The influential blogger El-Murid believed that Erdogan's threat to open the gates of Europe to a torrent of refugees would force Europe to side with Turkey:

"The message is very obvious - the Europeans are confronted with the reality: either they pose to Putin the question of ending [Russia's] support for Assad support (at least in the current format), or Erdogan will cease to fulfill all agreements with Europe and open the borders for anyone who wants to go there. The threat is extremely serious - in the past 15 years Europe already faced the problem of an excess number of refugees arriving at once on its territory and [only] with great difficulty coped with the situation. Now Turkey can drop into Europe three to four times that previous number, and the European structures simply cannot with stand it. And in the context of the epidemic that has begun, the disaster will become total."[19]

Kommersant Columnist Yusin: Assad Will Have To Abandon His Ambitions To Restore Control Over All Of Syria

Drize's fellow Kommersant columnist Maxim Yusin advised Moscow to abandon legalistic arguments about sovereignty. The situation was the mirror image of the situation in Ukraine. There Ukraine relied on impregnable legal arguments and decided to provoke Russia over the breakaway regions. It got Russian intervention as a reward. Assad did the same to Turkey with predictable results.

As opposed to certain wishful thinking in Russia, Erdogan could not back down:

"Here for the Turkish president several factors were intertwined at once. First, there was the imperial past. Syria has been part of the Ottoman Empire for four centuries, and Erdogan looks at events through a historical prism in many ways, [including] considering this region his vital interest zone. Secondly, the ethnic factor. Turks live in northern Syria - people close to the Turks, traditional allies and satellites. Ankara believes that it bears special responsibility for them. Thirdly, there is the refugee problem. If Syrian President Bashar al-Assad recaptures the entire Idlib province from the opposition, as he promises, hundreds of thousands, if not millions of internally displaced persons, will flood into Turkey. Ankara will find it extremely difficult to contend with this stream. Fourth and finally, there are the domestic political patterns. Erdogan, who faces serious opposition and recently lost municipal elections in key cities, does not want to appear in the eyes of his compatriots as weak and defeated while meekly abandoning his allies to be torn to pieces by Assad, his geopolitical opponent."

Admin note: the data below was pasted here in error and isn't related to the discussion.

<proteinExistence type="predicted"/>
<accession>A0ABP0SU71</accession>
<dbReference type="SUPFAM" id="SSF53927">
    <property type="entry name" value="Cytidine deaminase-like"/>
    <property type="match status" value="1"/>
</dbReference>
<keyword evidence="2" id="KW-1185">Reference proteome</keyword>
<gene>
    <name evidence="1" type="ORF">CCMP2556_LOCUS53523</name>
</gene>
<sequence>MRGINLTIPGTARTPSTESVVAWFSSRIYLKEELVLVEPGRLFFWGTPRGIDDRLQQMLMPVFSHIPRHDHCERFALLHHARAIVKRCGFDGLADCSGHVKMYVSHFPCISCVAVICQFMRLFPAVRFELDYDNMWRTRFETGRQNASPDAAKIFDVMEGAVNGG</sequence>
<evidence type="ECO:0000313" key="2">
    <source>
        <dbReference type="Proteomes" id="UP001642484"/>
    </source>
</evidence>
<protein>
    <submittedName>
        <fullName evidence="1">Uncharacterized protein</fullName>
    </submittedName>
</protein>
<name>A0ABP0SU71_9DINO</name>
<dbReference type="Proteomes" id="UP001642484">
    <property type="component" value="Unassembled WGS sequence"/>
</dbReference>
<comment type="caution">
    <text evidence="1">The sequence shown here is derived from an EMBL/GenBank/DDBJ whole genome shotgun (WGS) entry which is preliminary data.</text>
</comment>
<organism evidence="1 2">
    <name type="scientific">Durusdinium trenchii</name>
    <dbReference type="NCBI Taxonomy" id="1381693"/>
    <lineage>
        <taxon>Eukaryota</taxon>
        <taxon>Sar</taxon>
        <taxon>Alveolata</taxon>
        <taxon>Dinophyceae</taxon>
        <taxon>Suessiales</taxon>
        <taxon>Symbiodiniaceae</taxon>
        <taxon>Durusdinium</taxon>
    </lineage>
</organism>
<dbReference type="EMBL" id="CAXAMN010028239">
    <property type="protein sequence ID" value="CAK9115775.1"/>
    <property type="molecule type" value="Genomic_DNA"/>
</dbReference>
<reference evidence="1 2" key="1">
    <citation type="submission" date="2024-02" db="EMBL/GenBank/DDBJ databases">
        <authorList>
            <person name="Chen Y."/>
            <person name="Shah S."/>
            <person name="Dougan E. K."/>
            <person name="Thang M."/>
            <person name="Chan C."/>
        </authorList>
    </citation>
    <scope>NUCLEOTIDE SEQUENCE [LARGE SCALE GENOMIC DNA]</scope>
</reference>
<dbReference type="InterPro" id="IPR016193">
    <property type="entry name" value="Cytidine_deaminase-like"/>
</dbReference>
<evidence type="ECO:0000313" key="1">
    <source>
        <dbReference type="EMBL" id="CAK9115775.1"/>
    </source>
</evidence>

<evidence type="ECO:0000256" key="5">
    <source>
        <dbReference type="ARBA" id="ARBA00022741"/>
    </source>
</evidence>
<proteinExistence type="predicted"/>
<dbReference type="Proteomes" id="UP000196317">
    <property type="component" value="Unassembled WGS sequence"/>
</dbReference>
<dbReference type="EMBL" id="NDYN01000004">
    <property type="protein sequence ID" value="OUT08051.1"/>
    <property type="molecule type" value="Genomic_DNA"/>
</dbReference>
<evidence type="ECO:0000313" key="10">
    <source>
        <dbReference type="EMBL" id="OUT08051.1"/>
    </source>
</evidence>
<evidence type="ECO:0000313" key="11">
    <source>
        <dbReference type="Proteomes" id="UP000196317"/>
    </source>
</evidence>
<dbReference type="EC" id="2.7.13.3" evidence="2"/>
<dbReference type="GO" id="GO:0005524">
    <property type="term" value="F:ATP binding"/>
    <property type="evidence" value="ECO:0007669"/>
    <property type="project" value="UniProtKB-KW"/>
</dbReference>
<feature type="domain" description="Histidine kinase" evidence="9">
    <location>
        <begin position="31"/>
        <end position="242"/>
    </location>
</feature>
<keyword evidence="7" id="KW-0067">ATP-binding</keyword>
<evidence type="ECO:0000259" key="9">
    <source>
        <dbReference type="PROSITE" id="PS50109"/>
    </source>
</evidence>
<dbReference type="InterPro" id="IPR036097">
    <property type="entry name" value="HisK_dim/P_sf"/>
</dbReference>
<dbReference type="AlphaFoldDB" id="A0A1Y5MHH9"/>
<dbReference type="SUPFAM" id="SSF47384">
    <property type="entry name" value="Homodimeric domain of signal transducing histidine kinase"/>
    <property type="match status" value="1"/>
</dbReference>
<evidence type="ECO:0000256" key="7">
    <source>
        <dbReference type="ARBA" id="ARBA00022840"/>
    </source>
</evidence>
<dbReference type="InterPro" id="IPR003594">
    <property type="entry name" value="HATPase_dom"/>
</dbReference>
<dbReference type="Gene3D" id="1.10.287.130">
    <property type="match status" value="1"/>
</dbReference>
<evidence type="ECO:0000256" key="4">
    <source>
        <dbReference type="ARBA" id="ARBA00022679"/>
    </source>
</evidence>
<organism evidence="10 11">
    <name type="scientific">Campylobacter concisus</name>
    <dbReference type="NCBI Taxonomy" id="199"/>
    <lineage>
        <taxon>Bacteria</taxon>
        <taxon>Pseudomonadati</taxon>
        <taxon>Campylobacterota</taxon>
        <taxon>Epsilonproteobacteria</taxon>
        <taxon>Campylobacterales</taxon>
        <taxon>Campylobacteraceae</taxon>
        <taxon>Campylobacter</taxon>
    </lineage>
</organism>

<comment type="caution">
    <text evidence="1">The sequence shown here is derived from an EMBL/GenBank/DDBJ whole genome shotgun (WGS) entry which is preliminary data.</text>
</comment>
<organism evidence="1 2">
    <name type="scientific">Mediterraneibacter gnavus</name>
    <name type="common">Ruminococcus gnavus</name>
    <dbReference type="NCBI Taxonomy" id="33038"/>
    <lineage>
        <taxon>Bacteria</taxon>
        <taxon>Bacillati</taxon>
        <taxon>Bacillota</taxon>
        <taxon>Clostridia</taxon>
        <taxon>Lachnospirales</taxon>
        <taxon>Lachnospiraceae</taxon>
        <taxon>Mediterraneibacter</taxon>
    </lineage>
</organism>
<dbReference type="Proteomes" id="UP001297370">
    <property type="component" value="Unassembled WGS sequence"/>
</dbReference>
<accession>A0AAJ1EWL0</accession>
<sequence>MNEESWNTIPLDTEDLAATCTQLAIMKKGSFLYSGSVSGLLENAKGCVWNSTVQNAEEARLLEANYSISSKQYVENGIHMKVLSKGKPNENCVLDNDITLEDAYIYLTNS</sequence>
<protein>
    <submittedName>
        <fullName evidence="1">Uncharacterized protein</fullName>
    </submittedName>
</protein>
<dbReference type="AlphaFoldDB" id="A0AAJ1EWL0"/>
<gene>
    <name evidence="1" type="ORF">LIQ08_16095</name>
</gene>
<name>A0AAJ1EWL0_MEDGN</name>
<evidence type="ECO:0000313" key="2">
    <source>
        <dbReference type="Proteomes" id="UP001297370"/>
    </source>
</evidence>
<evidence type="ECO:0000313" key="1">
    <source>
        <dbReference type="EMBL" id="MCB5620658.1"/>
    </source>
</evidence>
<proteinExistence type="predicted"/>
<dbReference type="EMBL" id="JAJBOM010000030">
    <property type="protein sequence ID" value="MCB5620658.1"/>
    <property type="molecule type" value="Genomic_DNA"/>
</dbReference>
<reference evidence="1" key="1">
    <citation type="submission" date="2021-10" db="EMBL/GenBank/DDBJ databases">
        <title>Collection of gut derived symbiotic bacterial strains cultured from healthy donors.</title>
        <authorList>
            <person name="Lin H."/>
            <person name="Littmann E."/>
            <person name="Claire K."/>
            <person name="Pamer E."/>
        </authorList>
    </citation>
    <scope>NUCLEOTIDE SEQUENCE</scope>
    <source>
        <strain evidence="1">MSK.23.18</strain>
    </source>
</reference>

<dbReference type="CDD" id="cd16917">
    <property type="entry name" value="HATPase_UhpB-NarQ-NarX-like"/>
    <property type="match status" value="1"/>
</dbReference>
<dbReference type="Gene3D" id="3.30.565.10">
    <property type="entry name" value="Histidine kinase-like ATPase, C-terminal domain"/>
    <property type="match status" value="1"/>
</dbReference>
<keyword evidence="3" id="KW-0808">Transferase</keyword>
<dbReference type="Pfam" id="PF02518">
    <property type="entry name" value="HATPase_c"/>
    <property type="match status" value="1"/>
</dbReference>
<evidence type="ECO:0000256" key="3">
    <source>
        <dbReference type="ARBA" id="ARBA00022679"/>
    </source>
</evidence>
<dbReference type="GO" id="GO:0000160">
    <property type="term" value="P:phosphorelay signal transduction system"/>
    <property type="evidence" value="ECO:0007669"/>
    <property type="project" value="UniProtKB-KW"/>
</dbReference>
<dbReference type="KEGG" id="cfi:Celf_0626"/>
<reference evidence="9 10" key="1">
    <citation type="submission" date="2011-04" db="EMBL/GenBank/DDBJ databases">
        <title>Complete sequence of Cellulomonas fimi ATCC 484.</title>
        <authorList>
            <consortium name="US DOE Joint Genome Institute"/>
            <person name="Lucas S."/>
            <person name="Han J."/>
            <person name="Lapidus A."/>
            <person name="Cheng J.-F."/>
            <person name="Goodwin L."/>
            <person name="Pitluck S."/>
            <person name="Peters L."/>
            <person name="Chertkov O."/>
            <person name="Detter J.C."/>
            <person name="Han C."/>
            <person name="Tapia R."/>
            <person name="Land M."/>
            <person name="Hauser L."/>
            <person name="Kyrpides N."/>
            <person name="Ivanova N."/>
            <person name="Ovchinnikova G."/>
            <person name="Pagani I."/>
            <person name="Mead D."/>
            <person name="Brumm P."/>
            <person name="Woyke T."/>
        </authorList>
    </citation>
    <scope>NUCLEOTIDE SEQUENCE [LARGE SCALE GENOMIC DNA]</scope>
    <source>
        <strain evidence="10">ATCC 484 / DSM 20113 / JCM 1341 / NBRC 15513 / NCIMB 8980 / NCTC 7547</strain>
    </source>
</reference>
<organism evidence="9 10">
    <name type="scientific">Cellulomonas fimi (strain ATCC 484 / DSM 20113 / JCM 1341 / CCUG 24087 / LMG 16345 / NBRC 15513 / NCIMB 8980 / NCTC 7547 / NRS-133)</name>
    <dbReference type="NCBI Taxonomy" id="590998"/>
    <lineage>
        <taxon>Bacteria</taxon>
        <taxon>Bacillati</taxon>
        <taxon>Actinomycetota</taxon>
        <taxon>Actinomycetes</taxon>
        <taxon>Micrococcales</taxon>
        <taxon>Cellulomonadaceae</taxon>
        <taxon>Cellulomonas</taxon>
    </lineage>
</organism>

If Erdogan did not back down this left Russia with two choices:

The first is to leave everything as it is, to put Erdogan to a test of strength, to see how far he is ready to go in realizing his threats, or is it a bluff. If Moscow chooses this path, the battles in Idlib (and then, possibly, on other fronts) will continue, Turkey will be increasingly sucked into the Syrian war. And if it [Turkey] really gets involved, and will be using not the limited expeditionary force, as it does now, Assad will have difficulty confronting one of the most powerful armies in the region. At some point, in order to prevent a military catastrophe, it is quite possible that his allies, Moscow and Tehran, will have to enter into a conflict more actively. And this will mean not only the end of a special relationship with Ankara, but also the risk at any moment, as a result of some random incident, from a hybrid war to go to a real war…

"The second option is a path of compromise and mutual concessions… In this sense, the best option is to recognize that Assad will not be able to regain control of all Idlib in the foreseeable future that a significant part of this province will remain in the Turkish zone of responsibility. This will solve the problem of refugees, and Erdogan will be given the opportunity to save face.

It will be more difficult [to sell a compromise] with Assad, who promised to restore territorial integrity, but now it emerges that he will not succeed. But what can you do? Life sometimes makes adjustments to your plans. And sometimes it is not only life, but also a powerful neighbor, who has his own geopolitical interests in this region, and with whom your patron, even though more powerful, does not want to go to war because of your ambitions."[20]


[1], March 5, 2020.

[2], March 5, 2020.

[3], March5, 2020.

[4], March 5, 2020.

[5], February 29, 2020.

[6], February 29, 2020.


[8], February 29, 2020.

[9], March 4, 2020.

[10], March 2, 2020.

[11], March 2, 2020.

[12], February 29, 2020.

[13], February 29, 2020.

[14], March 2, 2020.

[15], March 5, 2020.

[16], March 5, 2020.

[17], February 29, 2020.

[18], February 29, 2020.

[19], February 29, 2020.

[20], March 3, 2020.